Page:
Researchers from Bristol found that 272 clinicians from general practices in Hackney and Bristol who responded to a survey had received an average of just one hour of training on domestic violence at undergraduate and postgraduate level.
In research published in the British Journal of General Practice, the researchers said domestic violence affects one in four women, and those experiencing abuse see doctors and other health professionals as support systems.
A total of 49% of respondents thought their practices encouraged victims to come forward. The age and sex of responders were representative of UK general practice teams.
Both GPs and practice nurses were surveyed, and GPs were found to be more knowledgeable about domestic violence and more likely to be proactive in their care of women experiencing abuse.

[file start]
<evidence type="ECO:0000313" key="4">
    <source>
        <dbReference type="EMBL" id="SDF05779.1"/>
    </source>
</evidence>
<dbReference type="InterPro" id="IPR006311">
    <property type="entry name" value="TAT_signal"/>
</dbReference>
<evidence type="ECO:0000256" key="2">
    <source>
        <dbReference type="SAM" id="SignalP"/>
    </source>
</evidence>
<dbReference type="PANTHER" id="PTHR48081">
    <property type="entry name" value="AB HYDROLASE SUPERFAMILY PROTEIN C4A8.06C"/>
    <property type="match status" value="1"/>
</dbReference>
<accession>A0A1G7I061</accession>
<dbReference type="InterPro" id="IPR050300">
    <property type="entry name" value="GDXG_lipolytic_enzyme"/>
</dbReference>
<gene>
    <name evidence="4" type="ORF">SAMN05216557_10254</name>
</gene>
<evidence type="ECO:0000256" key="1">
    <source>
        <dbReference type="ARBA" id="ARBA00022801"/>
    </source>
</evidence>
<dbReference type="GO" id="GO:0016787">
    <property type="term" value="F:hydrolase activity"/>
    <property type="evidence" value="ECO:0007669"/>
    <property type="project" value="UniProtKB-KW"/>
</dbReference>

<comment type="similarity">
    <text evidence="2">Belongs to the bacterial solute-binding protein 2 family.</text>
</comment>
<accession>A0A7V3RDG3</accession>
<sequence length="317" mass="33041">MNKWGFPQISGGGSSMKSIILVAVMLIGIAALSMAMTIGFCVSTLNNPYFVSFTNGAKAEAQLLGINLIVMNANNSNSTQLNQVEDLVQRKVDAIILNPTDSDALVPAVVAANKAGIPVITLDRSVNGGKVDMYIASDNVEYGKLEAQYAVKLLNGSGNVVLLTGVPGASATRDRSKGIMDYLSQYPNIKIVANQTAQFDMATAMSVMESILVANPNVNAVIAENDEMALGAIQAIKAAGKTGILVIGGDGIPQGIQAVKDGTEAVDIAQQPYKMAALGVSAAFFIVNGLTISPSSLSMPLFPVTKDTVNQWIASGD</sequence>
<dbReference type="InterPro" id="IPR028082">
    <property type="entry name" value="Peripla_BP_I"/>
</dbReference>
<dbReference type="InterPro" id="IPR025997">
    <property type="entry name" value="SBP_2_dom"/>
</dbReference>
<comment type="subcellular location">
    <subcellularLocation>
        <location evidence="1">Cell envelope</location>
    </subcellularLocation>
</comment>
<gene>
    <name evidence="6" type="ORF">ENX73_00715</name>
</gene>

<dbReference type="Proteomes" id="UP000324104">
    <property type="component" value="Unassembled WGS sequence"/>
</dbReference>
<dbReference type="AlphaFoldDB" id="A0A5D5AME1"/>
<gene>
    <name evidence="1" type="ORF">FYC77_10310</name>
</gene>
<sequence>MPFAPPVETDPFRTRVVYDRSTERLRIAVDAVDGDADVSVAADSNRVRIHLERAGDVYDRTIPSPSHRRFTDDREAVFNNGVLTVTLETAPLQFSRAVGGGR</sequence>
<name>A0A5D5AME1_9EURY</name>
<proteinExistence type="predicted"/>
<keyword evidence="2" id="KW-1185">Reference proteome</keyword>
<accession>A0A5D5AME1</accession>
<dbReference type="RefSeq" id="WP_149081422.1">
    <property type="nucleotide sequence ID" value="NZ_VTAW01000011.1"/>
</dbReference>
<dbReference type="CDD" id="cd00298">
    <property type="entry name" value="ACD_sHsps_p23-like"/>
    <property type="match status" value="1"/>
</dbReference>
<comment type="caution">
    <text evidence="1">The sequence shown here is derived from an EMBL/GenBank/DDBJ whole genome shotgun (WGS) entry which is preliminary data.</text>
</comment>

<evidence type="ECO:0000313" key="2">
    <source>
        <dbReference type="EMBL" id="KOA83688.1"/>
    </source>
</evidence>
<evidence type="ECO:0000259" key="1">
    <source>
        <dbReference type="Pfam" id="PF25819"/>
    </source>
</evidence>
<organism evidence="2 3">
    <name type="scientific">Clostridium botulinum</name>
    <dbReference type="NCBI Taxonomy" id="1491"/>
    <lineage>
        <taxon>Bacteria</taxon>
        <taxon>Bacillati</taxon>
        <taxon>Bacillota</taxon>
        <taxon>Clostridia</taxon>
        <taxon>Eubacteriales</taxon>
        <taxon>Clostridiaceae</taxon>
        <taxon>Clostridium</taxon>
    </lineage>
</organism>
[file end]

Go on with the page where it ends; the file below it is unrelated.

GPs scored a median of 28 out of 37 correct responses to a series of questions to assess their understanding of domestic violence. The majority had a good understanding of the relationship between alcohol or drug use and domestic violence, and reasons why victims may feel unable to leave a relationship. Compared with a survey from over a decade ago there was no substantial improvement in GPs' scores.
More support is also needed for GPs approaching potential victims. Only 29% of responders felt prepared to ask appropriate questions about domestic violence, and 43% felt comfortable discussing it in the first place.
Most clinicians lacked confidence in identifying patients experiencing abuse. Only 22% thought they could identify abuse if the patient presented with a condition such as depression or migraine. When patients did present with signs of abuse, 51% of clinicians then followed up with suspicions of domestic violence.
In the six months prior to the survey, 54% identified at least one new domestic abuse case and 43% then referred patients to other agencies. Between 36% and 48% of clinicians provided information, education, or counselling.